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id + "string" ~ number

jacob_kingeryjacob_kingery Member Posts: 39 EDU
Something we ran into that confused us for a while was creating unique ids with a string and a number like in the title.  This does not work as written.  Printing this results in something like 'Id(11): [ "FOmyDjQ6suhvqw1_1" , "patternSketch" ]0'.  What did work for us was adding parentheses -- 'id + ("string" ~ number)' -- which results in '[ FOmyDjQ6suhvqw1_1 , patternSketch0 ]'.  It seems intuitive that the original way did not work; is this a bug or an intended behavior?

Comments

  • kevin_o_toole_1kevin_o_toole_1 Onshape Employees, Developers, HDM Posts: 551
    Well, the flip side of that you might have expressions like "I have " ~ 1 + 3 ~ " sandwiches", where ~ deserves lower precedence.

    Yours is admittedly a more realistic FS use case, but keep in mind that the ~ operator will stringify just about everything, and it's probably more annoying (and harder to diagnose) if your variables are being unexpectedly cast to strings.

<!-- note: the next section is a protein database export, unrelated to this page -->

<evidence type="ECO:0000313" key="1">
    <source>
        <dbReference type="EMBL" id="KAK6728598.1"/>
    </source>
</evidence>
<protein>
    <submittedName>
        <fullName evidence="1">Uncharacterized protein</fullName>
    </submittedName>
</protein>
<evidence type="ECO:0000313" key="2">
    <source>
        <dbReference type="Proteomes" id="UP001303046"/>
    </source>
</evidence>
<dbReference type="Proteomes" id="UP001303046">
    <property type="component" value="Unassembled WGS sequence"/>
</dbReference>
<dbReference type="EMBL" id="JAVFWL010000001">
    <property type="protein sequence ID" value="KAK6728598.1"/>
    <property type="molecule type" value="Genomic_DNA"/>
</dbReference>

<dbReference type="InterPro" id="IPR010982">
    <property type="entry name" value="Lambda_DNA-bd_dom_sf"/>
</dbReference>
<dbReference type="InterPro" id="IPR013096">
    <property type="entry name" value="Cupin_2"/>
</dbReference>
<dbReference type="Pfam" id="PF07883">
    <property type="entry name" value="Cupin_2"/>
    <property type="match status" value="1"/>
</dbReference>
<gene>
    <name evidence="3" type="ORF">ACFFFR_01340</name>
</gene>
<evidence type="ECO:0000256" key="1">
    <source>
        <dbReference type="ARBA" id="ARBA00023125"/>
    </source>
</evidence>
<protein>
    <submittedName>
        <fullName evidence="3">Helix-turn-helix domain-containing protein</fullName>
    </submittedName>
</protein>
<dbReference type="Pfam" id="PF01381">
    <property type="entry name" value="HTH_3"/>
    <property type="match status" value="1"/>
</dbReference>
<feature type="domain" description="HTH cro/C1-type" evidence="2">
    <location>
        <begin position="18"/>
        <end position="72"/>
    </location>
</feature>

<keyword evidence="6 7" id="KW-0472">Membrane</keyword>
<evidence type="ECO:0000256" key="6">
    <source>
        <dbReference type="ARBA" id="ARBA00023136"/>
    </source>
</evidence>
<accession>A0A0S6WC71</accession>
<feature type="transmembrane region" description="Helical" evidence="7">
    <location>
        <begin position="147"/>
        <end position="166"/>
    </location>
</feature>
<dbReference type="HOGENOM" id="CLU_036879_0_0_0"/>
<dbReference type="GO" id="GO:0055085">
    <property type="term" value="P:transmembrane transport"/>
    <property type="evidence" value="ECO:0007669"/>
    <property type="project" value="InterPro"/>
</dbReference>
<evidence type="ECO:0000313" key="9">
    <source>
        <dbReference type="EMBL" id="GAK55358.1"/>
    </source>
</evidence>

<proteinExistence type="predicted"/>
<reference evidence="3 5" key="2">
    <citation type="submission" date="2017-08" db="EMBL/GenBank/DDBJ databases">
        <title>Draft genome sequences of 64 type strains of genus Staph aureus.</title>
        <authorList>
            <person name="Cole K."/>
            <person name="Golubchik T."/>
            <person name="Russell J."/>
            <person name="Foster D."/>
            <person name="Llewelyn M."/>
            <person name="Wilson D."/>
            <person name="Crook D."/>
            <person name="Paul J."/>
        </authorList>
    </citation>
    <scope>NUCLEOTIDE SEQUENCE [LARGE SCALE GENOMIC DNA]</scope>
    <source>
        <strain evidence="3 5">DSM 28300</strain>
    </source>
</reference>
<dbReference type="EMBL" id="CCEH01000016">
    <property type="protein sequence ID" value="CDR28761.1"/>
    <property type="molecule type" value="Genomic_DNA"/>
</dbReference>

If we're going to change something as fundamental as operator precedence, it definitely has to be now, so we'll discuss this more on Monday.

    Independently, would having the autocomplete be id + ("string") be helpful, or just confusing?
  • jacob_kingeryjacob_kingery Member Posts: 39 EDU
    To check my understanding, are each of the following correct?
    (id + string) is Id
    (string ~ number) is string
    (id ~ number) is string
    (id + number) is Id

    In your "I have " ~ 1 + 3 ~ " sandwiches" example, I personally would almost certainly put parentheses around 1 + 3 to remove ambiguity, which seems to imply that my mind is prioritizing + and ~ on the same level, for what it's worth.

    I think putting id + ("string") might be more confusing than helpful. Would it be possible to have a special case for the ~ operator such that (id ~ number) is Id? Something else I noticed is that skRectangle, for example, is auto-populated with a string ("rectangle1") as its id, but other functions such as newSketch don't allow strings for the id argument. Is there a reason for this difference?
  • kevin_o_toole_1kevin_o_toole_1 Onshape Employees, Developers, HDM Posts: 551
    edited October 2015